Halloween Dental Health: What to Keep In Mind When Consuming Candy

Halloween celebrations can bring tricks and treats for children and adults of all ages; unfortunately, they can also be associated with excess candy consumption that can lead to oral health issues. Sugar that is allowed to linger on teeth mixes with bacteria in the mouth to create an acidic environment. This leads to harmful plaque build up which damages tooth enamel and causes cavities. There is cause for concern; according to the Canadian Dental Hygienists Association, approximately 19,000 children under age six undergo day surgery to treat dental decay each year.    

Maintaining good dental health doesn’t have to stop when the trick-or-treating starts, however. There are many things you can do to keep a smile on your face before and after the Halloween season.

Nine Ways You Can Consume Candy Without Hurting Your Teeth

Set limits. Decide before trick-or-treating and Halloween events what a reasonable amount of candy to consume will be on the night of and days to follow. Make a plan as a family — and stick to it — so everyone’s on the same page. 

Choose wisely. Softer candies don’t damage or stick to enamel the same way hard-shelled and chewy candies can. Treats such as taffy and caramels may stick to teeth longer and cause damage to enamel, fillings, and orthodontic devices, while hard candies like suckers can do the same. You may want to think about removing these types of candy from your stash. 

Know your teeth. If you or your children are prone to sensitive teeth or heavy plaque deposits, consider reducing your candy consumption even more than average. 

Buddy up. When consuming candy, try to pair it with crunchy fruits and vegetables like apples or carrots, or eat it after a well-balanced meal. 

Keep the water coming. Staying hydrated is good for your body and your teeth. Water helps wash away the sugar that may accumulate and damage tooth enamel. Drink a glass of water after eating candy. You can also choose to chew a piece of sugar-free gum; this promotes saliva production which also helps remove sugar from teeth. 

Get a check-up. Getting a dental checkup before or after Halloween can help identify and address potential problems. Contact your dentist to make sure your oral health is in good shape. 

Avoid idle snacking. Keep candy out of sight and out of mind to avoid snacking on it throughout the day. Think of candy consumption as a reward or treat after a meal. 

Beware excess. Buy candy within limits. Excess candy often remains in cupboards well past its expiry, which can lead to further tooth decay if consumption is unchecked when a craving hits. If children are trick-or-treating, send them with small treat bags so they don’t bring home large volumes of candy.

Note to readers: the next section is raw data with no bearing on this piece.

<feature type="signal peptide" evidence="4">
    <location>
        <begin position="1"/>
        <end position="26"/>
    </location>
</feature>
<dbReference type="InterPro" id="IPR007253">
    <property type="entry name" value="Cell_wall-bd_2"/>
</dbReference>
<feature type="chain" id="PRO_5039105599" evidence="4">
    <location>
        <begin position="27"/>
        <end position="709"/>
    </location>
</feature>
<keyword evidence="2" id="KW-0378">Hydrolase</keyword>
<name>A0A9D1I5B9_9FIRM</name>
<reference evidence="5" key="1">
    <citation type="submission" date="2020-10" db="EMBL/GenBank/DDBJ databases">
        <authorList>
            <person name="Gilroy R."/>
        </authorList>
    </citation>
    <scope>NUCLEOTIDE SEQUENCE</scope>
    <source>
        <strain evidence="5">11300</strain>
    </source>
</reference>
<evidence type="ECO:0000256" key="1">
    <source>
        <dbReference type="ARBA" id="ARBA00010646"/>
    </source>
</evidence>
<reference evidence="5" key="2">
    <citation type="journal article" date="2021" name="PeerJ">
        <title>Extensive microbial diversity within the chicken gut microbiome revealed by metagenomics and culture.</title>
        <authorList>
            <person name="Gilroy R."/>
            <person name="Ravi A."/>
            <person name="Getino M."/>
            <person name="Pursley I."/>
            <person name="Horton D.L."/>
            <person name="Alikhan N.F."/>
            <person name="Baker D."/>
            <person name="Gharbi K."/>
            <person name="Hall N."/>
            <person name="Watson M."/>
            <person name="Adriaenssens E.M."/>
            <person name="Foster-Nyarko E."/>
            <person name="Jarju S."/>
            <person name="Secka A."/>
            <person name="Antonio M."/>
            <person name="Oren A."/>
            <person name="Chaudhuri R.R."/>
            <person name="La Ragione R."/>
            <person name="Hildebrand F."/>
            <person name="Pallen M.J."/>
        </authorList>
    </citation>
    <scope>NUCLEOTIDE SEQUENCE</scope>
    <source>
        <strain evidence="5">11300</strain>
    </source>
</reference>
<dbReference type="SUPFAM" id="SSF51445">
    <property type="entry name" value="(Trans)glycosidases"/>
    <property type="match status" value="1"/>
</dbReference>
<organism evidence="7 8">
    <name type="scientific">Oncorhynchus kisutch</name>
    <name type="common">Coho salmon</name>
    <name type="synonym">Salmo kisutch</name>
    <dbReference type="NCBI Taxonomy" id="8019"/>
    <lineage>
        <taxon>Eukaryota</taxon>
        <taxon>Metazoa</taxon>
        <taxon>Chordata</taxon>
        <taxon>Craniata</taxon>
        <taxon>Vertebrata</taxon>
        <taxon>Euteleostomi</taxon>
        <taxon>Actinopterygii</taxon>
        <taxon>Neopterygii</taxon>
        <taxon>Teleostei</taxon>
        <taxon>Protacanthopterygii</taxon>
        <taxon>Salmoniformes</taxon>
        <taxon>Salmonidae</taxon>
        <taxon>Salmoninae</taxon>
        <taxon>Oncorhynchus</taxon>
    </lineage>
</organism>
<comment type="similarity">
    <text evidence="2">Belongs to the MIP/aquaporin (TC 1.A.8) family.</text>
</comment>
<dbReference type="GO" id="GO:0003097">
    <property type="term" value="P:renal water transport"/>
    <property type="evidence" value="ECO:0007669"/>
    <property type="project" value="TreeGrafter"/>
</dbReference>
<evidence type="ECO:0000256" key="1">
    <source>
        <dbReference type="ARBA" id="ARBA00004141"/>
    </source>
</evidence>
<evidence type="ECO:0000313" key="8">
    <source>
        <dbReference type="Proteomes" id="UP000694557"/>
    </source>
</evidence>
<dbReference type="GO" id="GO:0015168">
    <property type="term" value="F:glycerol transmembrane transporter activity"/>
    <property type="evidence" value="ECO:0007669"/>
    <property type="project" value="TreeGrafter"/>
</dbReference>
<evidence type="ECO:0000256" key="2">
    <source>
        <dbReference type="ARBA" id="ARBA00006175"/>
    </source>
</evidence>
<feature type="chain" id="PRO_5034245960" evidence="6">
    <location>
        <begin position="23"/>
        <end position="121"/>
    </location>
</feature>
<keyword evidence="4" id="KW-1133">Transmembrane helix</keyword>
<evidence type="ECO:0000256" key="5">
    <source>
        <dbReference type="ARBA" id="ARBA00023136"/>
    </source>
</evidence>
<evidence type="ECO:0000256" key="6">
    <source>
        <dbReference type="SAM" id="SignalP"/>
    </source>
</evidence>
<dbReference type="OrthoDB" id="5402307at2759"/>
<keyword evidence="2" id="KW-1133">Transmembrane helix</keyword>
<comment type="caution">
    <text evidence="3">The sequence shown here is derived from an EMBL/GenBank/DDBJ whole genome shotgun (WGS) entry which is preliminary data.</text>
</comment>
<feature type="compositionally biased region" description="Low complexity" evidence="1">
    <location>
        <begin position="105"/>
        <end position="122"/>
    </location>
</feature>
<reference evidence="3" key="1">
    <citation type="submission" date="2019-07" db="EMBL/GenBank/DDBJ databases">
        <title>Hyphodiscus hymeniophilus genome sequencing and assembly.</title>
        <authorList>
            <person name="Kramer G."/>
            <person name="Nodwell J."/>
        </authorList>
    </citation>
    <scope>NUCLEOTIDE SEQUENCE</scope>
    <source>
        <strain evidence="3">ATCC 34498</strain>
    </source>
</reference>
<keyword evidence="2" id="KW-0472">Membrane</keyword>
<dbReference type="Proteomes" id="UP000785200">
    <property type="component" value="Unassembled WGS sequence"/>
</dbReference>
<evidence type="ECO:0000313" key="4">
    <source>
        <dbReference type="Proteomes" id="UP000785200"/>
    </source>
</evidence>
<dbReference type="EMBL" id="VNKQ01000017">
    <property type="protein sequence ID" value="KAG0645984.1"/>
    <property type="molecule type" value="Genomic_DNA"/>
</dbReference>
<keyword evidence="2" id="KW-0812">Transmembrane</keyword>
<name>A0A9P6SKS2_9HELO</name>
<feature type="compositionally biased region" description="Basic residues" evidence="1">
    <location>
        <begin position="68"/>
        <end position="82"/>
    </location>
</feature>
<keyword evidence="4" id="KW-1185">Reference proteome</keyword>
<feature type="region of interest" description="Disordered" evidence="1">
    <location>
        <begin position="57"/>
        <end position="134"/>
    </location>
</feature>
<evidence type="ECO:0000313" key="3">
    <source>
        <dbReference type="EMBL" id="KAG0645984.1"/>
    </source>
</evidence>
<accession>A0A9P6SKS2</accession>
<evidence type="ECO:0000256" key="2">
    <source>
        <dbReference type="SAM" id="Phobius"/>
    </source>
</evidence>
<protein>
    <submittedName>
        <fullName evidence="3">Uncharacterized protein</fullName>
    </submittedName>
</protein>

Hygiene for the win. Keep up with good dental hygiene practices. Brush and floss your teeth twice a day using a good quality toothbrush and floss, and use a good oral mouth rinse. For cleaning on the go, consider keeping dental flossers at hand in your bag or backpack.

FAQs on Halloween Dental Care

What is the white stuff that the dentist put on my teeth?

The “paint” that goes on your teeth is fluoride varnish. This is a protective coating to help prevent the loss of enamel and strengthen teeth against decay. It’s applied at the end of dental cleaning and can also work to decrease enamel sensitivity. Adults who visited the dentist as children may remember this kind of application used to involve foam trays with flavoured fluoride solutions! 

What happens when you don’t floss after eating candy?

Not flossing after eating candy allows any particles that get caught between your teeth to linger. The longer food particles are left behind, particularly those containing excess sugar, the greater the chance for them to mix with bacteria in your mouth to create acid. Acid breaks down the enamel on and between teeth, leading to cavities. Bacteria can also cause plaque buildup, which can cause inflammation and gum disease. 

What does it mean when my hygienist scores my teeth 0–9?

When you’re in the dentist’s chair, you may notice the talk of numbers from 0–9. These numbers are part of screening for gum disease and indicate the depth of the pockets (gum recession) around your teeth in millimeters. The higher the number, the greater the risk of gum disease and the possibility of greater dental intervention to prevent bone or tooth loss.  

How long do sealants last?

A sealant is a treatment intended to prevent tooth decay and cavities by protecting the recesses of biting surfaces (essentially blocking food and bacteria from resting in these small crevices). They are applied by “painting” a thin coating on the necessary areas. While adults can get sealants in some cases, children typically receive the most benefit. It’s estimated that with good care sealants can remain on teeth for around 10 years. 

What do dentists give out on Halloween?

Many dentists like to participate in Halloween fun, too! They may give out sugar-free options, like xylitol lollipops, or pair a candy treat with a toothbrush as a reminder to maintain good oral hygiene. Like the rest of us, they may choose to give out non-candy items, such as stickers, bubbles, or other small treats.    

What can I do to maintain my teeth year-round?

A visit to your dentist doesn’t have to be scary. Call the team at Lewis Estates Dental Centre for a full cleaning and check-up to keep your oral health in tip-top condition throughout the year. 

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